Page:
City, WellStone discuss program aimed at improving mental health response
Published on May 13, 2021
During its May 13 meeting, the Huntsville City Council voted to support the continued development of a partnership between the City, Huntsville Police Department (HPD) and WellStone Behavioral Health to develop a Co-Response Program to address mental health-related calls.
The partnership will complement HPD’s existing Mental Health Crisis Response plan, which includes Crisis Intervention Team (CIT) certified officers deployed throughout the department. Development and implementation of the CIT and Co-Response programs are critical steps in HPD’s goal, in partnership with Wellstone, to improve response to citizens suffering mental health crisis and provide alternatives that divert them away from jail and towards mental health care they need.
Leading the Council presentation were Lt. Jon Ware, HPD’s CIT coordinator, and Jeremy Blair, executive director of WellStone Behavioral Health.
“The Co-Response Program wasn’t an idea we started looking at last week or last month,” Blair said. “This is part of an overall vision we’ve had since 2017.”
HPD’s partnership with WellStone, the second phase of a three-part plan, would pair a mental health clinician with an CIT-certified police officer when responding to mental health-related calls. A third phase would allow for diversion of certain calls away from law enforcement response and into a crisis call center staffed with personnel trained for intervention.
More details on that phase will be released in the future.
“Since 2017, we’ve watched other cities across the country successfully set up a Co-Response Program,” Ware said. “We are constantly working to stay on the leading-edge of mental health response and providing a highly skilled clinician is the obvious next step to help our citizens on some of their toughest days.”
A growing concern
Chief Mark McMurray said HPD responds to 150-200 mental health calls each month.
“We hope placing a mental health professional in a patrol car with an officer will take our response to the next level to help determine an underlying issue and eliminate future calls about the same issue,” he said.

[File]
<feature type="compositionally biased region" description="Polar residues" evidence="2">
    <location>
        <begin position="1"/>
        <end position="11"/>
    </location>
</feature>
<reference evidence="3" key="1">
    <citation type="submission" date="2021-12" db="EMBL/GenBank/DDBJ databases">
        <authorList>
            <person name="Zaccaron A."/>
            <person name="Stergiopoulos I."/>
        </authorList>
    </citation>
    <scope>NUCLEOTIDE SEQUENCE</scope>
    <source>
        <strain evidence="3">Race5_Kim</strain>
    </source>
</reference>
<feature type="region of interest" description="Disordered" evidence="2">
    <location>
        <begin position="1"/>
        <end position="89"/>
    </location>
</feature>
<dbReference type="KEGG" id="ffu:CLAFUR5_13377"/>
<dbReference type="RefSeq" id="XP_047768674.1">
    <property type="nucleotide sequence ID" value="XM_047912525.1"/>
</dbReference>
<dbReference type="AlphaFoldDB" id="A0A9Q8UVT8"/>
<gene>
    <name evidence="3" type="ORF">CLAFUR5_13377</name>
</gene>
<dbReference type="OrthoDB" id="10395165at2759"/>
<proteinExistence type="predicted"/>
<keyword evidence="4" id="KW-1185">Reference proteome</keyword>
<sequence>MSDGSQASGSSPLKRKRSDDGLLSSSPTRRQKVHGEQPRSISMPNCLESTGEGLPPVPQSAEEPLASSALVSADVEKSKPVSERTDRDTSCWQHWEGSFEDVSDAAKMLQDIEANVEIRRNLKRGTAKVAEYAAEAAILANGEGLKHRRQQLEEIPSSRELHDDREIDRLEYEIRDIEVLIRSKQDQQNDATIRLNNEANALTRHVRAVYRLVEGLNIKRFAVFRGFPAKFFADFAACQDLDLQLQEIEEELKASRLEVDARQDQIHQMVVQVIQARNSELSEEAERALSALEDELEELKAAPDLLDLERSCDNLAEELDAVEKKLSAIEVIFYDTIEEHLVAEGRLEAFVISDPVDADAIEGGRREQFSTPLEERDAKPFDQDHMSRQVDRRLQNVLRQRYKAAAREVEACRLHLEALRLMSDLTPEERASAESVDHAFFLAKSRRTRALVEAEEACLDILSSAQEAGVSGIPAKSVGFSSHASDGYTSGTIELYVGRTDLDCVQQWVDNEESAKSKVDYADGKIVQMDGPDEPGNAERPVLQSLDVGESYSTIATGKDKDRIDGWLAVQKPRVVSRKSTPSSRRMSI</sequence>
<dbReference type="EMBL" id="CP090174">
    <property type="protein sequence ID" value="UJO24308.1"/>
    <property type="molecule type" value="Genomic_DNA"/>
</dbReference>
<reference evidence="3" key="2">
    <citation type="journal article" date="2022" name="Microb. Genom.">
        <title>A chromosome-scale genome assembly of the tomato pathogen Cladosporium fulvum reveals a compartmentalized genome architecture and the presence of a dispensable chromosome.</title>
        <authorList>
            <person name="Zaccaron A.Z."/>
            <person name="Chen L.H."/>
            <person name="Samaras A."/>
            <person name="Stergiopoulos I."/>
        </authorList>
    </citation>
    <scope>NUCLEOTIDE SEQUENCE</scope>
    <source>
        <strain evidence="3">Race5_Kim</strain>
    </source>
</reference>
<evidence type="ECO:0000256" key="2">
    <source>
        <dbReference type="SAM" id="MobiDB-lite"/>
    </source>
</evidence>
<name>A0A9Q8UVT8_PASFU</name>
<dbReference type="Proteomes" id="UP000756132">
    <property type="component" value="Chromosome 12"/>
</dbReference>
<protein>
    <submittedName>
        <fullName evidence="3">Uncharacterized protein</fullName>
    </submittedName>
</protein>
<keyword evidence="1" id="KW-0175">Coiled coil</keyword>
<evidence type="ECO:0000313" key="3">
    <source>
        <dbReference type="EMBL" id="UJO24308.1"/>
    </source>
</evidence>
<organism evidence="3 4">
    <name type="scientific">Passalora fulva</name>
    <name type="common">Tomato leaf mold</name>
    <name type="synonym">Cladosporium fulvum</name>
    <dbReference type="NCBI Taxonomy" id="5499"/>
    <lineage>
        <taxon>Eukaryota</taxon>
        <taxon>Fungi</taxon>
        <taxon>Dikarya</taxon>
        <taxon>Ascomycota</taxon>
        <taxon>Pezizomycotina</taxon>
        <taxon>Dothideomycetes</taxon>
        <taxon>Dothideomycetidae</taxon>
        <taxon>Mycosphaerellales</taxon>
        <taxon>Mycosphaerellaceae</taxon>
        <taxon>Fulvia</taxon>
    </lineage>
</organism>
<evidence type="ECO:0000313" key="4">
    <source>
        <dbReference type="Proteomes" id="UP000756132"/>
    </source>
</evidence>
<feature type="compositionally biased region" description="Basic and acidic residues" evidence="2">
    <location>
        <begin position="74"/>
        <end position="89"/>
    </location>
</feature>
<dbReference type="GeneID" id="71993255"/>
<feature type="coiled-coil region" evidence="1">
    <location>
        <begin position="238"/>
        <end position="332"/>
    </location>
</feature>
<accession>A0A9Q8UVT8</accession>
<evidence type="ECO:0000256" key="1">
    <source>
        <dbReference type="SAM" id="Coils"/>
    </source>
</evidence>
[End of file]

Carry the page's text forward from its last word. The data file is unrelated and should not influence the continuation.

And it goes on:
The department currently has 75 CIT-certified officers, though HPD expects to certify at least 10 more by the end of June. CIT-certified officers undergo a 40-hour training course by CIT International and continuing education throughout the year.
All HPD officers attend a 16-hour CIT training course providing basic-level skills. The department hopes to have all officers CIT-certified in the future.
Pairing CIT-certified HPD officers with a mental health clinician should result in two positive outcomes – de-escalation of a potentially dangerous scenario and/or those in crisis receiving help instead of going to jail or an emergency room.
The partnership plan calls for the hiring of two full-time, master’s degree level mental health professionals. Each clinician would be paired with a CIT-certified HPD officer and ride in the officer’s patrol car. Together, they would respond in real-time to mental health-related calls.
The plan is for each clinician to work four 10-hour shifts each week, from 2 p.m. until midnight, while they pilot the program. This would allow at least one mental health professional to be on the street during a part of each of the three shifts during the program.
When emergency responders receive a call, the person in crisis would be taken to WellStone’s Crisis Diversion Center. The 10-bed facility recently opened on WellStone’s campus can hold a person in crisis for up to 23 hours. A new Crisis Diversion Center under construction will be able to hold citizens for up to seven days.
“The Crisis Diversion Center is a game-changer for our area,” Blair explained. “It will essentially double the number of mental health psych beds we have in our City and hopefully help keep those in crisis out of jail or the emergency department.”
WellStone plans to start the hiring process for the Co-Response clinicians this summer and have each professional fully trained and on the street by December.
HPD will track the outcomes of the Co-Response calls during the first year to help determine the success of the program. If successful, the City and WellStone hope to expand the program to have at least one Co-Response team always responding to mental health calls.